Science & Humanities (was Teaching/Teacher's College)

Beth Shuster eoshuster at UCDAVIS.EDU
Tue Jul 25 16:41:53 EST 1995


  My college application listed theater and genetics (in that order) as my
major interests.  Although I ended up majoring in biochemistry (the closest
thing to genetics on a small campus), I continued to take courses in
theater and other humanities depts.  I noticed the same thing that Susan
Forsburg did - the science students & profs were much more accepting of my
humanities interests than were the humanities students & profs of my
science interests (contrast finding my organic chem prof in line in front
of me at the tryouts for the main stage play with the students in the oral
interpretation class who made faces when I announced my major during the
obligatory introductions...).  And this was at a college which actively
promoted liberal arts in the strongest sense.  I shudder to think of the
attitudes of students at colleges and universities with programs that leave
no room for true exploration in the college curriculum.  
  It's too bad that more professors don't have the attitude espoused by my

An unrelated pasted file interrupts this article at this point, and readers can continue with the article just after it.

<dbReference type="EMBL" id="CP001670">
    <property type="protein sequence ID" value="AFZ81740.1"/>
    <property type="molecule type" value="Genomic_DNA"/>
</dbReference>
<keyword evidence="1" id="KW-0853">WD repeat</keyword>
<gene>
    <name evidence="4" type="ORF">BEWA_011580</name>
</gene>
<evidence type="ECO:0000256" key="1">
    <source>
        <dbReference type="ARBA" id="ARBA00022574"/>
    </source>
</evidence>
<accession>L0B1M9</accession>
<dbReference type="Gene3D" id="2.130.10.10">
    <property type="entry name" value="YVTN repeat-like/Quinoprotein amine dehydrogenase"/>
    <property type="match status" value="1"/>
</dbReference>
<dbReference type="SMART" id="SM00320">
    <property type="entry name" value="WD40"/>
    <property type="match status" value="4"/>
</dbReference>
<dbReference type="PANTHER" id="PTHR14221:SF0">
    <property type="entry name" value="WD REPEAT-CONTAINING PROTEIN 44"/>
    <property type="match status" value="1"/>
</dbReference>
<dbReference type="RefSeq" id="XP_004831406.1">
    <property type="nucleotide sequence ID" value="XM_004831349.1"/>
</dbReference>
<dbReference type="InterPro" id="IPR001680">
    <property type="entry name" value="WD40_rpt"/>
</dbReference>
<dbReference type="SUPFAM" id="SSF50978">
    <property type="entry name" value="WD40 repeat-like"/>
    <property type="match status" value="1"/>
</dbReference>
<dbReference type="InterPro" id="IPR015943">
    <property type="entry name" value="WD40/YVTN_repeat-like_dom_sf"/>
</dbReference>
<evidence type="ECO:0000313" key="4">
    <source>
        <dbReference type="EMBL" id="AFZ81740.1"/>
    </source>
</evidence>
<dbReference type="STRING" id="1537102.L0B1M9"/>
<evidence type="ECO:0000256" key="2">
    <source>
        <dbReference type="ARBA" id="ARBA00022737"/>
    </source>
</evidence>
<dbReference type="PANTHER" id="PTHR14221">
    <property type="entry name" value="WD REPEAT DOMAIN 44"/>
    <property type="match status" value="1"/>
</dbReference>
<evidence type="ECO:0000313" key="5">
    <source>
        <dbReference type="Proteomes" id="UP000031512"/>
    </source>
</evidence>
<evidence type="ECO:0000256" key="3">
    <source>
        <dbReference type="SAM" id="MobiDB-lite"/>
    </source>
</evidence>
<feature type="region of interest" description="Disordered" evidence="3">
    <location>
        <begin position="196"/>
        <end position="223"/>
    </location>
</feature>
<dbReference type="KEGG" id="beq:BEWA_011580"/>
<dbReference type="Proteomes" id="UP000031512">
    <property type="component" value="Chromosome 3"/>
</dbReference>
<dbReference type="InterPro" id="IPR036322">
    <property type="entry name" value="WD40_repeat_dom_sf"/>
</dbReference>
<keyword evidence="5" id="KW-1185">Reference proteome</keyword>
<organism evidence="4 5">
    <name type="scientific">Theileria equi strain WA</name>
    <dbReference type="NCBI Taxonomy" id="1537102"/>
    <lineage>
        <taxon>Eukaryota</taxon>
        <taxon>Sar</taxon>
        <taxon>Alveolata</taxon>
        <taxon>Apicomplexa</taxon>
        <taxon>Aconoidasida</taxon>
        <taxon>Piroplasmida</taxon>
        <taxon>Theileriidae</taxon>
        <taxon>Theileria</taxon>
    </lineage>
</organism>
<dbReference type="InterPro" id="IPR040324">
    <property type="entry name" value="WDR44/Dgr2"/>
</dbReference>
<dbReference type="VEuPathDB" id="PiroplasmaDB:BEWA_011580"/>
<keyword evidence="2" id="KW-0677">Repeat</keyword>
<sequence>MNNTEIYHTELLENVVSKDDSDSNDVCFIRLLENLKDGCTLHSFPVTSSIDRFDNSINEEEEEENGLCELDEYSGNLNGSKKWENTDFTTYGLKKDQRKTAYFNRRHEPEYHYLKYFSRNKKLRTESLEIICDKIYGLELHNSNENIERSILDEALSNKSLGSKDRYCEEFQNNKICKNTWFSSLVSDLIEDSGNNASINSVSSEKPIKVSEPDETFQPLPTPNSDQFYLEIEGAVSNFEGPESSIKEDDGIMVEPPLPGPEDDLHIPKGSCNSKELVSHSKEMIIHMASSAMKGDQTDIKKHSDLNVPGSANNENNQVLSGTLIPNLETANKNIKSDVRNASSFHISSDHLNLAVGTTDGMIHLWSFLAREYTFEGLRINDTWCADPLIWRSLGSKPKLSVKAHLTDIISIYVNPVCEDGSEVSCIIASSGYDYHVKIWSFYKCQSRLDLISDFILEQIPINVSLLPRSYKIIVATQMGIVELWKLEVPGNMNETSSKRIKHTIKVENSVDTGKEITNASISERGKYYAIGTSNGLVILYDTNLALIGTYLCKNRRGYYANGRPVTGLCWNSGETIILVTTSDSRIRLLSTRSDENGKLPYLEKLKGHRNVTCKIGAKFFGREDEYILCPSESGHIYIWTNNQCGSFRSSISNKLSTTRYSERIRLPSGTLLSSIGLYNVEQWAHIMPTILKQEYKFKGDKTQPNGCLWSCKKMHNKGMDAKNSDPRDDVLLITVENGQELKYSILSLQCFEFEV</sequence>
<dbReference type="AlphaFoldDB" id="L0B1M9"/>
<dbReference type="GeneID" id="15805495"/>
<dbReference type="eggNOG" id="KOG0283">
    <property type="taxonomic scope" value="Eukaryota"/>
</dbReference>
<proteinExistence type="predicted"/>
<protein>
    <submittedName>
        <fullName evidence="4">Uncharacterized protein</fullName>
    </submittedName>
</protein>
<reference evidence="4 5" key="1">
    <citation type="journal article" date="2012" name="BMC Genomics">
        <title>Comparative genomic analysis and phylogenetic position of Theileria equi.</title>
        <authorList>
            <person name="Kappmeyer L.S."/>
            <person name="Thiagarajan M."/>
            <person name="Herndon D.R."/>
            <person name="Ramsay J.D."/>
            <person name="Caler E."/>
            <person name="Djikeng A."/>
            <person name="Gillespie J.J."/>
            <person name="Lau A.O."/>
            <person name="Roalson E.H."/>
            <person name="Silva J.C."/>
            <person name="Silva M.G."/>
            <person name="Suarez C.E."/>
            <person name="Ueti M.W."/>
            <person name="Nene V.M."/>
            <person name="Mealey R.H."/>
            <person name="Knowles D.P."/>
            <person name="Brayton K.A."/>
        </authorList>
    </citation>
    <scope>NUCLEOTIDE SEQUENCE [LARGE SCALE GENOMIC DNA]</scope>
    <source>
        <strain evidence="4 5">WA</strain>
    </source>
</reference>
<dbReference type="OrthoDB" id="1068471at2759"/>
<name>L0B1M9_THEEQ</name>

1st semester physics prof - On the last day of class he ended by showing a
video of gothic cathedrals set to music by Bach after admonishing us to
remember that science and the humanities were inextricably intertwined.  He
also suggested taking a humanities course or two to see for ourselves.  The
other faculties that I've been associated with seem so intent on cramming
every fact related to their fields into their students' heads that they
forget that, at its best, an undergraduate education should broaden
horizons, as well as provide the depth needed for future education and/or
career plans.  All professors struggle with the issues of how to fit new
material into the undergraduate curriculum - especially in fields that are
moving quickly.  However, it's also important to take a hard look at the
existing material & to decide what can/should be dropped to make room. 
This is far easier to say than to do, I know! - however, students in the
humanities & sciences alike will only explore the "other side" if they a)
have the time in their schedules and b) are actively encouraged to do so!

Just my opinions,

Beth

Beth Shuster             
Univ. of California, Davis
e-mail: eoshuster at ucdavis.edu





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